From a financial perspective, says economist Beth Akers, the answer is yes. It's true that college is expensive, but once we see higher education for what it is--an investment in future opportunities, job security, and earnings--a different picture emerges: The average college graduate earns an additionalmillion dollars over their career (compared to those who stopped their education after high school), and on average, two- and four-year schools deliver a 15 percent return on investment--double that of the stock market.

Yet these outcomes are not guaranteed. Rather, they hinge upon where and how you opt to invest your tuition dollars. Simply put, the real problem with college isn't the cost--it's the risk that your investment might not pay off.

In Making College Pay, Akers shows how to improve your odds by making smart choices about where to enroll, what to study, and how to pay for it. You'll learn

- why choosing the right major can matter more than where you enroll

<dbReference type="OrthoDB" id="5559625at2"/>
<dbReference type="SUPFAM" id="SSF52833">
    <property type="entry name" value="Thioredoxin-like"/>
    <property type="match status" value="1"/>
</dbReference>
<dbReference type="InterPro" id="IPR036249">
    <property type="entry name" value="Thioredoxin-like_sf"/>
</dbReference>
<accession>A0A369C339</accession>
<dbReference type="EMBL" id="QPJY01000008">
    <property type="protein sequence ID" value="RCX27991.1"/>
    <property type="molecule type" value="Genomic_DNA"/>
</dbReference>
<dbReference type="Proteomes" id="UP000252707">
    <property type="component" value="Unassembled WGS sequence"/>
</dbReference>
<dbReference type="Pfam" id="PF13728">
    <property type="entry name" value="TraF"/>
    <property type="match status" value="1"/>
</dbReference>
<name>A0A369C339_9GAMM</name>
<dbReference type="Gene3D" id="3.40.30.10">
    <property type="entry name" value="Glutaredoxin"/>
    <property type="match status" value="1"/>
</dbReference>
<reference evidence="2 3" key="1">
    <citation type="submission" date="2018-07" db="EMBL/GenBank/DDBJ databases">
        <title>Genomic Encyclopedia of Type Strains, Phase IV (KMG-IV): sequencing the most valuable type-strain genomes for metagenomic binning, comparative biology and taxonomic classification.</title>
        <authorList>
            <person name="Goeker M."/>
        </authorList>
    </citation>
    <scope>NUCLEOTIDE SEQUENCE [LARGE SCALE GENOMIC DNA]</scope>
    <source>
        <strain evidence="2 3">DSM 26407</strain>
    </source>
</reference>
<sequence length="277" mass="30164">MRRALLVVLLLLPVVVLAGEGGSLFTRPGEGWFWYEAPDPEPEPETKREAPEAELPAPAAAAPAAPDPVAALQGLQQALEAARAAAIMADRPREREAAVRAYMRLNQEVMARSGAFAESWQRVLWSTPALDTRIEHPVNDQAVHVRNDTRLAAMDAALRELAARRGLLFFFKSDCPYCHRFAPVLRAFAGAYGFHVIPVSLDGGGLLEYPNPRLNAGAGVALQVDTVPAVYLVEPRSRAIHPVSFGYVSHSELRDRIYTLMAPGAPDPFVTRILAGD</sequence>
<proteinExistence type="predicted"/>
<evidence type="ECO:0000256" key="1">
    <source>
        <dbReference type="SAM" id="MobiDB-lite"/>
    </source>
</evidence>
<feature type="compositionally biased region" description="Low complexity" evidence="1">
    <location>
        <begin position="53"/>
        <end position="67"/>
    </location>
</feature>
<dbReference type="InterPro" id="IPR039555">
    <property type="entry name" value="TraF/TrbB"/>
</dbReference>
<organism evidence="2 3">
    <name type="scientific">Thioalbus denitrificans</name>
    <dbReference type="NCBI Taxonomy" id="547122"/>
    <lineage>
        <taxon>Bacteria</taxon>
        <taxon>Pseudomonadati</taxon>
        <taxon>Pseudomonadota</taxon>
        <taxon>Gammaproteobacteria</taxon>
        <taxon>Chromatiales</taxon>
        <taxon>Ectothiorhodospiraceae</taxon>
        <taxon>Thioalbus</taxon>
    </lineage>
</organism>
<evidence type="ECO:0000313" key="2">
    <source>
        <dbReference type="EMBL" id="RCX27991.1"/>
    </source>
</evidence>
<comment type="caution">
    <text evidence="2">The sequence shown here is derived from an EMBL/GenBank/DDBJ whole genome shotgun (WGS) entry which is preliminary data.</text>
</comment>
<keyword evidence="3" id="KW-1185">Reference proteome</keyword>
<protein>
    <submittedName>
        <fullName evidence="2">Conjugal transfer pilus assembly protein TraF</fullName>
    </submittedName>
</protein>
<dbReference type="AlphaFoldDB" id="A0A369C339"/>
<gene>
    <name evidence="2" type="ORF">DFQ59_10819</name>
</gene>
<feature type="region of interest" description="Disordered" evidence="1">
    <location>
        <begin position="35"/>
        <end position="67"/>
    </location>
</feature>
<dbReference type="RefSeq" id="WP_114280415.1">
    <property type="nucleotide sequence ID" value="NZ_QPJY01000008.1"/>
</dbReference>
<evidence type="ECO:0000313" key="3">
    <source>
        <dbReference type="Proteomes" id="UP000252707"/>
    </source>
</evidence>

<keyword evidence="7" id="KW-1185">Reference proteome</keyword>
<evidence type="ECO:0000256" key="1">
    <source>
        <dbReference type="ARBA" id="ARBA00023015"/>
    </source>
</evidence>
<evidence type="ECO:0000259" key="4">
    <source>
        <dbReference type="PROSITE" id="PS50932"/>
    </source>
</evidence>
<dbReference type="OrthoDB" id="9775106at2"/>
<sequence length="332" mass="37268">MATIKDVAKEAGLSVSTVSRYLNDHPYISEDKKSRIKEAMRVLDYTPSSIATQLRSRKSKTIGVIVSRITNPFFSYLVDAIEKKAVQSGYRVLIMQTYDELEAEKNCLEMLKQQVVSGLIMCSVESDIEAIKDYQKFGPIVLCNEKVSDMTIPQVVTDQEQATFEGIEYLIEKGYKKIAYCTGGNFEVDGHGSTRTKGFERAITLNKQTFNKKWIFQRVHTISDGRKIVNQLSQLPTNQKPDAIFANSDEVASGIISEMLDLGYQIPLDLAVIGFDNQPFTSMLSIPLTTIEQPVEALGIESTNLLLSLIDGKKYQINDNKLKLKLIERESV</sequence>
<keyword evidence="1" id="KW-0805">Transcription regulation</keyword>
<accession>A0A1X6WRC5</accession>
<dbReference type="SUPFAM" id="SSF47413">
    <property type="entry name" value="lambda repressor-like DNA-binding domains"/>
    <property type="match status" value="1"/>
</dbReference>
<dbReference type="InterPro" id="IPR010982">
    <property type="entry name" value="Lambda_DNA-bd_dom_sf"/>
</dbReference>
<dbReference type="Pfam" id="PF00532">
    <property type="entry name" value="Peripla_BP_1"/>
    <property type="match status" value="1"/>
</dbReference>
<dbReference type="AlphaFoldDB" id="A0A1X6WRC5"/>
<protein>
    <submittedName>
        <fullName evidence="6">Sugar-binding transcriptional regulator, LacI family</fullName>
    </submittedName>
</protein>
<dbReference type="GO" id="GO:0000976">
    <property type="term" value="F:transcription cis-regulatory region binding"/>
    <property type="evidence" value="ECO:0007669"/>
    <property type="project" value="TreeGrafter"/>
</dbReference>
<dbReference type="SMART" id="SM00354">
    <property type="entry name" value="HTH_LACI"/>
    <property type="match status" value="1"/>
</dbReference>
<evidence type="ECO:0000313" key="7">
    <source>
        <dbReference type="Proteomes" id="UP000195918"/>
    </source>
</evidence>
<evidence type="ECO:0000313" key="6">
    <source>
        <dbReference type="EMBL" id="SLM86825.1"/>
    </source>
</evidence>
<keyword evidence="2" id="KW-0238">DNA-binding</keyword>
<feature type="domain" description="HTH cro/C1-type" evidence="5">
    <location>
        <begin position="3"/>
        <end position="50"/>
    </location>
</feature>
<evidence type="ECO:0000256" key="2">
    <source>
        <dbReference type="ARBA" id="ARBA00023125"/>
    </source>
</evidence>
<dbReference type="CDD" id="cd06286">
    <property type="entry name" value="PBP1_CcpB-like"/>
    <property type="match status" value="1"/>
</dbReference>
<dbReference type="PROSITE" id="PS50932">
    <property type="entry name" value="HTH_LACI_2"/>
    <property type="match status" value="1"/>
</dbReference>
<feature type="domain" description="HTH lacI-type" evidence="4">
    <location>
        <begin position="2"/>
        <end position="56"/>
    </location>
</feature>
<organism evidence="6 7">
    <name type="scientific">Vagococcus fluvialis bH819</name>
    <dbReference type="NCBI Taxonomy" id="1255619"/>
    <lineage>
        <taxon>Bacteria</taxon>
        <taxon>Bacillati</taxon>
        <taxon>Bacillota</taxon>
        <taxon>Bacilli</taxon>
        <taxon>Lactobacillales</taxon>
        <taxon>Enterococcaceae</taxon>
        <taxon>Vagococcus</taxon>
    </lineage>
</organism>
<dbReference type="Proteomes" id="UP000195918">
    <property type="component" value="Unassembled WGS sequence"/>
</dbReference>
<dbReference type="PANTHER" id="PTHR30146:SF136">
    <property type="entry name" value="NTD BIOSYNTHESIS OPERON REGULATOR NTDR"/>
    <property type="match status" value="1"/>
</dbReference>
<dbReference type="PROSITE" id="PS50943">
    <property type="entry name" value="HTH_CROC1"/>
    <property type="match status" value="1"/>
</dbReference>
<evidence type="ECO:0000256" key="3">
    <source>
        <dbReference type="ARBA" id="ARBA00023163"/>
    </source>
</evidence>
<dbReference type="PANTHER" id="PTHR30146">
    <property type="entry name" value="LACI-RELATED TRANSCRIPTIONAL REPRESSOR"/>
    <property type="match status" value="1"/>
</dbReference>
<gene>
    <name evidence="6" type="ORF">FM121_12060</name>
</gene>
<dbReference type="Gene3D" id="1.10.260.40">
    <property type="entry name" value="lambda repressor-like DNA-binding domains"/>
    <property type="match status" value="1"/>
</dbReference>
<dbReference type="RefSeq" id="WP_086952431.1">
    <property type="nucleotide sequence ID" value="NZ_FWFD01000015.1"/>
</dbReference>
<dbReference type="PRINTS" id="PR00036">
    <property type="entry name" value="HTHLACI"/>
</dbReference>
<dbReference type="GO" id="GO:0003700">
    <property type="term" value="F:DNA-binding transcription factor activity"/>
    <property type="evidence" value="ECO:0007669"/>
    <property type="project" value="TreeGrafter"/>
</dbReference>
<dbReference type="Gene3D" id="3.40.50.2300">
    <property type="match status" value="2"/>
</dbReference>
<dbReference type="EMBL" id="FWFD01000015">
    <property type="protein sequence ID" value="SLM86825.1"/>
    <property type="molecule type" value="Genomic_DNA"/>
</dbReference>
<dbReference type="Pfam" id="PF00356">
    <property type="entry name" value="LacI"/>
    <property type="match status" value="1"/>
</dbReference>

- the best criteria for picking a school (hint: not price, selectivity or ranking)
- why working part-time while enrolled might set you back financially
- why it's often best to borrow, even if you don't have to
- the pros and cons of innovative alternatives to traditional college
- how to take advantage of new, low-risk financing tools

Full of practical advice for students and parents, Making College Pay reminds us that higher education remains an engine for opportunity, upward mobility, and prosperity.
A leading economist makes the case that college is still a smart investment, and reveals how to increase the odds of your degree paying off.

"Full of easy-to-understand advice grounded in deep expertise and research."--Martin West, William Henry Bloomberg Professor of Education, Harvard University

The cost of college makes for frightening headlines. The outstanding balance of student loans is more than $1.5 trillion nationally, while tuitions continue to rise. And on the heels of a pandemic that nearly dismantled the traditional college experience, we have to wonder: Is college really worth it?